Thursday 4 January 2018
Abu Dhabi, UAE
Because mankind has a deep yearning for a sense of belonging and for leadership, humans naturally form groups with established leaders. Some groups are positive manifestations of collaboration and solidarity among individuals. But when groups are based on an ideology or a particular tribe, they can become discriminatory and oppressive toward non-members, especially if a domineering, charismatic leader is in charge. The emergence of populist and nationalist movements in the United States, the United Kingdom, France, and other European countries suggests that tribalism is on the rise in the West. By Sami Mahroum.
Wednesday 20 December 2017
We all know how bad tobacco is, that it kills millions of people every year, and that it harms many more. We also know that tobacco companies have consistently lied about how much damage their products cause. The WHO Protocol to Eliminate the Illicit Trade in Tobacco Products aims to prevent illicit trade, such as smuggling. While 33 countries and the European Union have signed the protocol, it needs the support of seven more governments before it can enter into force.
Wednesday 13 December 2017
A Saudi prince has been revealed to be the buyer of Leonardo da Vinci's "Salvator Mundi," for which he spent $450.3 million. Had he given the money to the poor, as the subject of the painting instructed another rich man, he could have restored eyesight to nine million people, or enabled 13 million families to grow 50% more food. - Peter Singer.
Monday 11 December 2017
New York, USA
Globalization, which was supposed to benefit developed and developing countries alike, is now reviled almost everywhere, as the political backlash in Europe and the US in recent years has shown. The challenge is to minimize the risk that the backlash will intensify, and that starts by understanding – and avoiding – past mistakes.
Thursday 7 December 2017
The US has talked itself into Kim Jong-un’s trap of exaggerating how much power his rocketry gives him. If the US could deter a much stronger Soviet Union from taking an isolated West Berlin for three decades, it can deter North Korea. - Joseph S. Nye.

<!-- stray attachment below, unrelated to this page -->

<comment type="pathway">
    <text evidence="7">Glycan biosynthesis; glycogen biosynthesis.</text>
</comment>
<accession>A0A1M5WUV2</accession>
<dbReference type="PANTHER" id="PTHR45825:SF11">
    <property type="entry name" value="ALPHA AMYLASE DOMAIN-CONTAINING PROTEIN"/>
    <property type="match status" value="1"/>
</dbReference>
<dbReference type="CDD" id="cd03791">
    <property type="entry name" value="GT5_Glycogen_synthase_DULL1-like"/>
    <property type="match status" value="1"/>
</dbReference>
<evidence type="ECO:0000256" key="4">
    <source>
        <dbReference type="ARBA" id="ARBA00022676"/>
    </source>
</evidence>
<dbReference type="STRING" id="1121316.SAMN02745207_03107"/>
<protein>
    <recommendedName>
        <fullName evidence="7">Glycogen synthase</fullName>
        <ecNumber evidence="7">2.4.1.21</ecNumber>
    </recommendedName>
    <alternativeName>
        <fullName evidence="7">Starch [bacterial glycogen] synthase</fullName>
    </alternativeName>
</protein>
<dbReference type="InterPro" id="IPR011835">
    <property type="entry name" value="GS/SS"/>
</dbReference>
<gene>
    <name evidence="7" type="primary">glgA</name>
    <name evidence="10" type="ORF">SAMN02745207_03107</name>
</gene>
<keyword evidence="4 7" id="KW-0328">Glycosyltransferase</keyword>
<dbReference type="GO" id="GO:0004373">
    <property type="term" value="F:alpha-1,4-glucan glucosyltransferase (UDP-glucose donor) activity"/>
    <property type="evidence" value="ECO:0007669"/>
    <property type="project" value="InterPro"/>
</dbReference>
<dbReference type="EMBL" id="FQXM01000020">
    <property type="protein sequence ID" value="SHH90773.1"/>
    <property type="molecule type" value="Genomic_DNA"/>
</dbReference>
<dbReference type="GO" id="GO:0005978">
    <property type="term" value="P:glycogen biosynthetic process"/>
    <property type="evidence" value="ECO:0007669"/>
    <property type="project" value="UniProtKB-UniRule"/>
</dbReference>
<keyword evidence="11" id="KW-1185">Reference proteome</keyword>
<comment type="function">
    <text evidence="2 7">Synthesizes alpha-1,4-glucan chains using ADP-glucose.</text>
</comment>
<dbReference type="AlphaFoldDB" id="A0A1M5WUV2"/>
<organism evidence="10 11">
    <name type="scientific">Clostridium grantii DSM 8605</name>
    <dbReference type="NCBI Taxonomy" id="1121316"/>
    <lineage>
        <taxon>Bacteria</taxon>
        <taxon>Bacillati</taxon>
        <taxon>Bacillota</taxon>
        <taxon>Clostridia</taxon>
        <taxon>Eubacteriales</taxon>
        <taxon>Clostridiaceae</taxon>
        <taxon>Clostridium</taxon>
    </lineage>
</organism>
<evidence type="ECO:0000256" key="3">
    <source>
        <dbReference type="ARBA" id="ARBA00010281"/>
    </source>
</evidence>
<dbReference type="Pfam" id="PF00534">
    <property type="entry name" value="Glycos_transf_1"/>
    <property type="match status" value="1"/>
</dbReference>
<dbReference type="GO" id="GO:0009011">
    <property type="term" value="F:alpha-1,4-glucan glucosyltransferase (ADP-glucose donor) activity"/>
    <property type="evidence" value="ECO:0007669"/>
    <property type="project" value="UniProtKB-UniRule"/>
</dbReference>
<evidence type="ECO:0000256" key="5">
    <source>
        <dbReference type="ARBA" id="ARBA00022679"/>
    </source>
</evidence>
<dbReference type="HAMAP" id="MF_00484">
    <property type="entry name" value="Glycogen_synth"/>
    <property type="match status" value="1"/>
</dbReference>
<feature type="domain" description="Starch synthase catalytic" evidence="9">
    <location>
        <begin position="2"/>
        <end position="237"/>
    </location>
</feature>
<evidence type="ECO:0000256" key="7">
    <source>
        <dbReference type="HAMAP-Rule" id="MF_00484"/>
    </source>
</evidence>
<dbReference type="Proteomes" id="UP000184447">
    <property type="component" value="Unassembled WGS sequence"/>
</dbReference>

Thursday 30 November 2017
On this year’s World AIDS Day, on December 1, we should remember the 35 million people who have died of AIDS-related illnesses, and the 76 million who have been infected with HIV since reporting began. And we can celebrate the fact that nearly 21 million people living with HIV now have access to life-saving treatment. But we also must not lose sight of the fact that more than 15.8 million people are still awaiting treatment, while an estimated 11 million people do not even know they have the virus.
Monday 27 November 2017
The Australian government has published a new Foreign Policy White Paper. It is 14 years since the Howard government launched its own Foreign Affairs and Trade White Paper in 2003, although the Gillard government produced the 'Australia in the Asian Century White Paper' in 2013. Much has changed in Australia’s international environment since either of those papers were released. ...The White Paper makes clear that the most significant of the challenges Australia's policymakers now face stems from the two major powers in our region — the United States and China — and the relationship between them. - East Asia Forum, ANU.
Tuesday 21 November 2017
Brighton, United Kingdom
Despite the clear evidence linking poverty to psychological distress, policies tackling poverty do not typically take shame into account. ... Being poor is a highly shameful experience, degrading one’s dignity and sense of self-worth. While the manifestations and causes of poverty differ, the humiliation that accompanies it is universal. Recent research conducted at the University of Oxford found that from China to the United Kingdom, people facing economic hardship – even children – experience a nearly identical assault on their pride and self-esteem.
Sunday 19 November 2017
Next year’s “Talanoa Dialogue” – to be convened by Fiji, which last week became the first island state to chair UN climate talks – will help countries identify exactly how they can achieve the goals set in the Paris agreement. That dialogue, which countries should approach in good faith, must be a springboard for further action. By Hilda Heine and Kevin Rudd